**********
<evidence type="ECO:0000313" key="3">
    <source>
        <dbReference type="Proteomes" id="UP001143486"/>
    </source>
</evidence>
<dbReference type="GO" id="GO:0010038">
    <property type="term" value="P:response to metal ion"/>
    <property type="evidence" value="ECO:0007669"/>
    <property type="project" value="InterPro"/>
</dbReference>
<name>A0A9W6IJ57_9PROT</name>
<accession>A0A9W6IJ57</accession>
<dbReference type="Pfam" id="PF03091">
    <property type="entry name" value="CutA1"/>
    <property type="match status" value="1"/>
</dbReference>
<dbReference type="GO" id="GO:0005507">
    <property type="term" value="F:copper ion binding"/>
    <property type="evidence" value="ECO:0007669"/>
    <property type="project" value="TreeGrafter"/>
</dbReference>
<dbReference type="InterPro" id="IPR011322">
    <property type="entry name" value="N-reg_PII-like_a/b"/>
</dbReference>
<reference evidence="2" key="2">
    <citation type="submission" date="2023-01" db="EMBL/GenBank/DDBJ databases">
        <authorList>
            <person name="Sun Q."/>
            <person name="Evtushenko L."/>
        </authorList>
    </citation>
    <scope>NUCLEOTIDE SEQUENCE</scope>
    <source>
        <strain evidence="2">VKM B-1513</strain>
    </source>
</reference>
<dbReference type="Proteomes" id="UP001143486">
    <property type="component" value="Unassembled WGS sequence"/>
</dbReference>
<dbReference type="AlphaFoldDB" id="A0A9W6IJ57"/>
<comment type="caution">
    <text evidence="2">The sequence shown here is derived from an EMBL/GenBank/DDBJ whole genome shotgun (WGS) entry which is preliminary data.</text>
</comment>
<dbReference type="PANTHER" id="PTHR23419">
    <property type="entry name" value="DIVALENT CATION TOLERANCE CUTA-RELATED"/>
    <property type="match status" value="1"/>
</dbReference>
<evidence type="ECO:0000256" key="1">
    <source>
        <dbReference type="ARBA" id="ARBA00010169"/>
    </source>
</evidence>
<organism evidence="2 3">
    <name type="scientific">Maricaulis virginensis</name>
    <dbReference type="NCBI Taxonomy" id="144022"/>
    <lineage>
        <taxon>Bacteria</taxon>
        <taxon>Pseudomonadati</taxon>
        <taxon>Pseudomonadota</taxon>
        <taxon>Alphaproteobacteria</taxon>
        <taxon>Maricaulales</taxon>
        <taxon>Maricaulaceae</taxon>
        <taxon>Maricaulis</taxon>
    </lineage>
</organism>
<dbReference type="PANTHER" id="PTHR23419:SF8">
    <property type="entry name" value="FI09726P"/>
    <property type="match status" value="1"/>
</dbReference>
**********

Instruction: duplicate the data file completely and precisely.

<evidence type="ECO:0000313" key="3">
    <source>
        <dbReference type="Proteomes" id="UP001143486"/>
    </source>
</evidence>
<dbReference type="GO" id="GO:0010038">
    <property type="term" value="P:response to metal ion"/>
    <property type="evidence" value="ECO:0007669"/>
    <property type="project" value="InterPro"/>
</dbReference>
<name>A0A9W6IJ57_9PROT</name>
<accession>A0A9W6IJ57</accession>
<dbReference type="Pfam" id="PF03091">
    <property type="entry name" value="CutA1"/>
    <property type="match status" value="1"/>
</dbReference>
<dbReference type="GO" id="GO:0005507">
    <property type="term" value="F:copper ion binding"/>
    <property type="evidence" value="ECO:0007669"/>
    <property type="project" value="TreeGrafter"/>
</dbReference>
<dbReference type="InterPro" id="IPR011322">
    <property type="entry name" value="N-reg_PII-like_a/b"/>
</dbReference>
<reference evidence="2" key="2">
    <citation type="submission" date="2023-01" db="EMBL/GenBank/DDBJ databases">
        <authorList>
            <person name="Sun Q."/>
            <person name="Evtushenko L."/>
        </authorList>
    </citation>
    <scope>NUCLEOTIDE SEQUENCE</scope>
    <source>
        <strain evidence="2">VKM B-1513</strain>
    </source>
</reference>
<dbReference type="Proteomes" id="UP001143486">
    <property type="component" value="Unassembled WGS sequence"/>
</dbReference>
<dbReference type="AlphaFoldDB" id="A0A9W6IJ57"/>
<comment type="caution">
    <text evidence="2">The sequence shown here is derived from an EMBL/GenBank/DDBJ whole genome shotgun (WGS) entry which is preliminary data.</text>
</comment>
<dbReference type="PANTHER" id="PTHR23419">
    <property type="entry name" value="DIVALENT CATION TOLERANCE CUTA-RELATED"/>
    <property type="match status" value="1"/>
</dbReference>
<evidence type="ECO:0000256" key="1">
    <source>
        <dbReference type="ARBA" id="ARBA00010169"/>
    </source>
</evidence>
<organism evidence="2 3">
    <name type="scientific">Maricaulis virginensis</name>
    <dbReference type="NCBI Taxonomy" id="144022"/>
    <lineage>
        <taxon>Bacteria</taxon>
        <taxon>Pseudomonadati</taxon>
        <taxon>Pseudomonadota</taxon>
        <taxon>Alphaproteobacteria</taxon>
        <taxon>Maricaulales</taxon>
        <taxon>Maricaulaceae</taxon>
        <taxon>Maricaulis</taxon>
    </lineage>
</organism>
<dbReference type="PANTHER" id="PTHR23419:SF8">
    <property type="entry name" value="FI09726P"/>
    <property type="match status" value="1"/>
</dbReference>